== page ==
Family Boat Build at the Toledo Community Boathouse


Sometime in the summer of 2011, we decided the Boathouse needed an event - a BIG event - to keep things moving over the winter. We figured winter was a good time for boat building, so we decided to do a Family Boat Build.

After much deliberation we chose to do a Skin-on-Frame (SoF) build. SoF technology requires a LOT of preparation, but once you have the strongbacks, frames, stems, stringers, and keels cut, sanded, and treated, the actual building of the boat is mostly tying knots and making cuts with hand saws - skills easily taught to neophytes. No toxic glues, very little use of power tools, and the boats look fantastic.

We decided on a design by Dave Gentry, of Gentry Custom Boats, and he supplied the initial design to us, donating his licensing fee. We then modified the design slightly to better fit our desires.

We built a prototype because it is easier to show people what we wanted to do rather than explain it. This gave us an excellent idea of the Bill of Materials, along with time-to-complete estimates.

We put together a budget and submitted a grant request to the Confederated Tribes of the Siletz Indians. Amazingly, it was approved. All we had to do now was get ready.

Dave had given me a list of offsets for the canoe design (the blob of numbers in the upper left) I put them into my drawing program to get the cross section of the boat at that point (upper right) then worked up the design of the frame that would go there (middle and bottom.) Once that was done, it was off to Kinko's to get a full-sized template printed up.

By carefully laying out the frames on the template, we were able to fit all five frames and both stems into a 2x4 piece of plywood - four boats from one sheet of 1/2" marine ply. Curt, Jim and I covered the plywood with carbon paper, pinned down the template, and traced out the shapes of the frames.

Cutting the frames and stems was tedious, was but it went by quick enough.

The final step was running all 28 pieces through a router with a 3/16 roundover bit. Frank did that for us.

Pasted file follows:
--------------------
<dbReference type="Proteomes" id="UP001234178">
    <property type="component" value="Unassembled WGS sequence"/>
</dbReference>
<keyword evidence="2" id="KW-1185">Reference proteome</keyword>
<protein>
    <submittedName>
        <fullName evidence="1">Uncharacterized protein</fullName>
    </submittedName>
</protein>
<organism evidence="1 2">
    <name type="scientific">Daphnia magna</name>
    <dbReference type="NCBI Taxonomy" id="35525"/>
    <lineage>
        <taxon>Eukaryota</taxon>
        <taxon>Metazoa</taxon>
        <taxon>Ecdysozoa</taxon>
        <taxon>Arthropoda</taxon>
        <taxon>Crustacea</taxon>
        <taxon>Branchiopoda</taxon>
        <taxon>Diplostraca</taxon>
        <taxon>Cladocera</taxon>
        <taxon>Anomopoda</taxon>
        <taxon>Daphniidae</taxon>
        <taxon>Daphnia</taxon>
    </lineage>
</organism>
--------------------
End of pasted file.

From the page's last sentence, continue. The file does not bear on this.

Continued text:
In addition to the five frames, two stems, and six floorboards (not show) for each boat, we also needed 16' long pieces of clear timber - specifically four 1x2s for the wales, six 1x1s for the stringers, and a 1-1/4x1 for the keel. For this, we went out to Siletz River Timber company and were allowed to root through their piles.

We got rough-cut timbers and had to rip 'em down to size. Rick and Aaron did the lion's share of that work. Then we planed 'em smooth and sanded each piece to take the sharp corners off.

To make sure the boats would hold their shape, we had to learn how to steam bend. Chuck helped out as we borrowed Rick's steamer and did all the Wales and some other bits.

After we had all the pieces, we coated each of them with at least two coats of Varathane to seal them.

The final step of preparation was for Dave and Curt to attach the stems to the keels and set them up the strongbacks.

This essay doesn't show the rest of the "behind the scenes" operations: ordering the 8 oz polyester that will be the skin, the artificial sinew, buying the screws and "L" brackets for the strongbacks, driving all over the Willamette Valley to get the plywood, hot knives, heat guns, etc. etc.

This ended up being an enormous amount of effort - especially for an all-volunteer organization like ours. Did it end up being worth it? Yep, I can say it was, without a doubt.